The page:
During my ride back to Lecidere, the streets were particularly empty. I can see why expats have curtailed nighttime activity. It’s just spooky.
I went to post my first two blog entries from here this morning, at “Sugar Internet Café”. The people who run it are, I believe, mainland Chinese who have done business in Indonesia before. They are very precise about billing, to the minute (with some rounding up). Here is the scheme: $6/hr for a computer and internet, and a mere $5/hr to connect a laptop. No internet telephony is allowed. The connection is a 256 MBS broadband which the manager buys from a reseller, who is dividing larger bandwidth. I hope I’m not divulging trade secrets here, but he told me he pays $1200/mo. to get this connection, and if he went straight to Timor Telcom, he would be paying $1600.
All for a connection that would cost $15 in China or $30 in Europe.
Ouch. Now, is it clearer why the blogosphere is so dead in Timor? Only UN desk-jockeys have good opportunity. (I would know!!) Also clear why the Timorese papers cannot maintain presences online.
I packed up after 36 minutes ($3), I went across the street to an old hang out, Café Timor. It’s where I first lived in 2001. In fact I was there on 9-11. It was where I saw the twin towers go down, at 11:45pm at the bar. I got talking to Leni, the woman/girl in charge, she remembered me. I believe she said, “YOU still here?” I told her I had been in Portugal for the past 3 years, and she said “Me too.” She’s back for holidays to take care of the place while her parents take some time off in Jakarta.
They are gearing up for the big UN mission, they are at 80% capacity, most UN Agency people. It’s $20/night with A/C. The bar did not look the hangout it once was, I remembered it used to be where Africans, Brazilians and Portuguese would hang out. One time a UNPOL left a pistol on top of the men’s toilet.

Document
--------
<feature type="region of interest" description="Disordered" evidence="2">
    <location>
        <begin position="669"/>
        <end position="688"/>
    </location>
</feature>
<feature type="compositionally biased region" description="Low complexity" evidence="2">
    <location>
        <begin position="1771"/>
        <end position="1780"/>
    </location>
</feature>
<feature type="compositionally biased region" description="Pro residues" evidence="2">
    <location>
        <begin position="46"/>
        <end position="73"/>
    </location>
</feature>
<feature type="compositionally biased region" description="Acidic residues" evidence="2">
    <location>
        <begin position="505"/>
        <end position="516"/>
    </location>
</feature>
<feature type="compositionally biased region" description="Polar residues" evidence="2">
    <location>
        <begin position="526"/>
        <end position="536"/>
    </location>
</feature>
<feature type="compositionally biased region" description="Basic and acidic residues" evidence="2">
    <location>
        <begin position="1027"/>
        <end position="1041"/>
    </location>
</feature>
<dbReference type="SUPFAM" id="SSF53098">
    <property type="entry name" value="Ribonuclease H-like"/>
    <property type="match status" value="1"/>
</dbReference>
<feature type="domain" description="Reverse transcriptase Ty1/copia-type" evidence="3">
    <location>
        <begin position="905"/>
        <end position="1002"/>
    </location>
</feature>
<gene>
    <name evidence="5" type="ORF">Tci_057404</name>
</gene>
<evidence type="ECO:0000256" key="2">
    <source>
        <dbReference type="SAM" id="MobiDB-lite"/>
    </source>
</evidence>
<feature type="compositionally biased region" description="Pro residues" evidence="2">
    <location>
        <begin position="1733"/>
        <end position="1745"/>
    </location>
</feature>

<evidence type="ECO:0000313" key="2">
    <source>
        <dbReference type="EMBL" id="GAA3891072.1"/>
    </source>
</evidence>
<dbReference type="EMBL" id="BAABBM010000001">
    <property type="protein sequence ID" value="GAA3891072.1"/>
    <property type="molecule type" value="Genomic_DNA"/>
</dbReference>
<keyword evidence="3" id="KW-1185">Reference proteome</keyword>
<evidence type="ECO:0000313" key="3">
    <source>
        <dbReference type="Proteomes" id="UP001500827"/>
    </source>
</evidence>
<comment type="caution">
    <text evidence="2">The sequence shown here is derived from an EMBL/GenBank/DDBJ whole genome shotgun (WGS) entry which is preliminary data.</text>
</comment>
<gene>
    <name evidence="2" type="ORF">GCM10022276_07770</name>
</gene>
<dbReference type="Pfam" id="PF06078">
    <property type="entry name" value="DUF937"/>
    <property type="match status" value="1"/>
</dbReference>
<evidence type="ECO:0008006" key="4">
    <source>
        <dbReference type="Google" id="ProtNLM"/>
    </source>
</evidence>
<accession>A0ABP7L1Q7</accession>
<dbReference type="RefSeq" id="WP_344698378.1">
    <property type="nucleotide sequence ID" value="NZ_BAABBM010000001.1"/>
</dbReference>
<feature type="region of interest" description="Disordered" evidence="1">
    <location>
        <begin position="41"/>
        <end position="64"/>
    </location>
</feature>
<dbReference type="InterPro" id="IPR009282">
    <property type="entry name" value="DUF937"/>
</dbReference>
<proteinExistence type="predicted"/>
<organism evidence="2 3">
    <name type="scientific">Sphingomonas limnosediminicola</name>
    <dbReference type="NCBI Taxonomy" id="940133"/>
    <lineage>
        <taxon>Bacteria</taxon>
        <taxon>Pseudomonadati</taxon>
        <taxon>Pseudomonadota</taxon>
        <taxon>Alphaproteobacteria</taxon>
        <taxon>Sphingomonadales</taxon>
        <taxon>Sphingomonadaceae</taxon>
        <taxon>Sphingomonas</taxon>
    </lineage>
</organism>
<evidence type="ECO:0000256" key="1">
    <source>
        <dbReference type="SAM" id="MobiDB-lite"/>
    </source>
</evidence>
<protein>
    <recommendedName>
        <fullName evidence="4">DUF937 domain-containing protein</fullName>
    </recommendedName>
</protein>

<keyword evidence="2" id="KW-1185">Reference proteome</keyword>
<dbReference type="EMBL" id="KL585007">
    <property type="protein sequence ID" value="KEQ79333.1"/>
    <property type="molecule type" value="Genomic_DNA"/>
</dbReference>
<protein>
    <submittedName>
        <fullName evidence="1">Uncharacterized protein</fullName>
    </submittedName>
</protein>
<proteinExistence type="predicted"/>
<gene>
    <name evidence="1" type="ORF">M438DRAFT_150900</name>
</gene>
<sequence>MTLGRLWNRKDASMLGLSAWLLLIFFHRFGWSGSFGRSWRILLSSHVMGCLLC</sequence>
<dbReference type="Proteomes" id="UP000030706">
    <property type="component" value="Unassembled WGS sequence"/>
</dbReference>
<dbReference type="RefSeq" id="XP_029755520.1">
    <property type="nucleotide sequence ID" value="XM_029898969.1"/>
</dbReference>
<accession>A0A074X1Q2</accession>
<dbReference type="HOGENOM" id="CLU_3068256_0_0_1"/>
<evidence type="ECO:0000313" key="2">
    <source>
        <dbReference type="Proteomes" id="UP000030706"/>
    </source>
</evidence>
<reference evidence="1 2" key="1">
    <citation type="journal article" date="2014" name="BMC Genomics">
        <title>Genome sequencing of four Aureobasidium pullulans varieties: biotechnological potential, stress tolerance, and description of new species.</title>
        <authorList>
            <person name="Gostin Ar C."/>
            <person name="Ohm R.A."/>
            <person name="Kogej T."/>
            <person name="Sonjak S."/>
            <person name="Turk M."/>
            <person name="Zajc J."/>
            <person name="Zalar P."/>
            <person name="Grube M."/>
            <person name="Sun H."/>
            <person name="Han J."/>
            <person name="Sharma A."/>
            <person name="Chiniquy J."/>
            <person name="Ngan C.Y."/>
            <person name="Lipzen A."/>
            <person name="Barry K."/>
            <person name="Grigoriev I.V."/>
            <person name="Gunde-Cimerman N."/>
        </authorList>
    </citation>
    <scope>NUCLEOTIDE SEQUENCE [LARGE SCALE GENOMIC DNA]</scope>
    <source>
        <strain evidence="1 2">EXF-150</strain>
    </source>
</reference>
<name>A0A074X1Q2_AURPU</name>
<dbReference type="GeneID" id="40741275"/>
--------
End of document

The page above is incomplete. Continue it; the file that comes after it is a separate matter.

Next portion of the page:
Getting back home, I had a chat with Carlos, the security guard, who looked quite nervous. He said, “The situation is no good.” I asked what he meant. He said there was shooting in Taibesse last night, the southern reaches of town. I asked where he lives. “Taibesse,” the response I was expecting. He said they heard gunshots around 4am. He assumes it was the GNR shooting rubber bullets.
I used to live up near the Chinese cemetery in Taibesse. I always got the feeling that the neighborhood, continuing above us near the market, was kind of a powderkeg. It was the site of violence in WWII and during the civil conflict in 1975. Carlos claims that the problem in Quintal Ki’ik seems to have spread, that youth groups are “joining forces” across neighborhoods.
Carlos’ take on the situation was heartening. He said, look, it’s not a matter of running away, or fighting. What is needed is dialogue. He said the politicians have been debating the budget for months, then the needs of the “refugees”, but never the violence itself, its causes and consequences. He said, when the little people fight each other, they are losing the plot. What is to be gained with the little people killing each other? It was kind of implied that the little people should target their anger at the big people who have let this situation spiral out of control.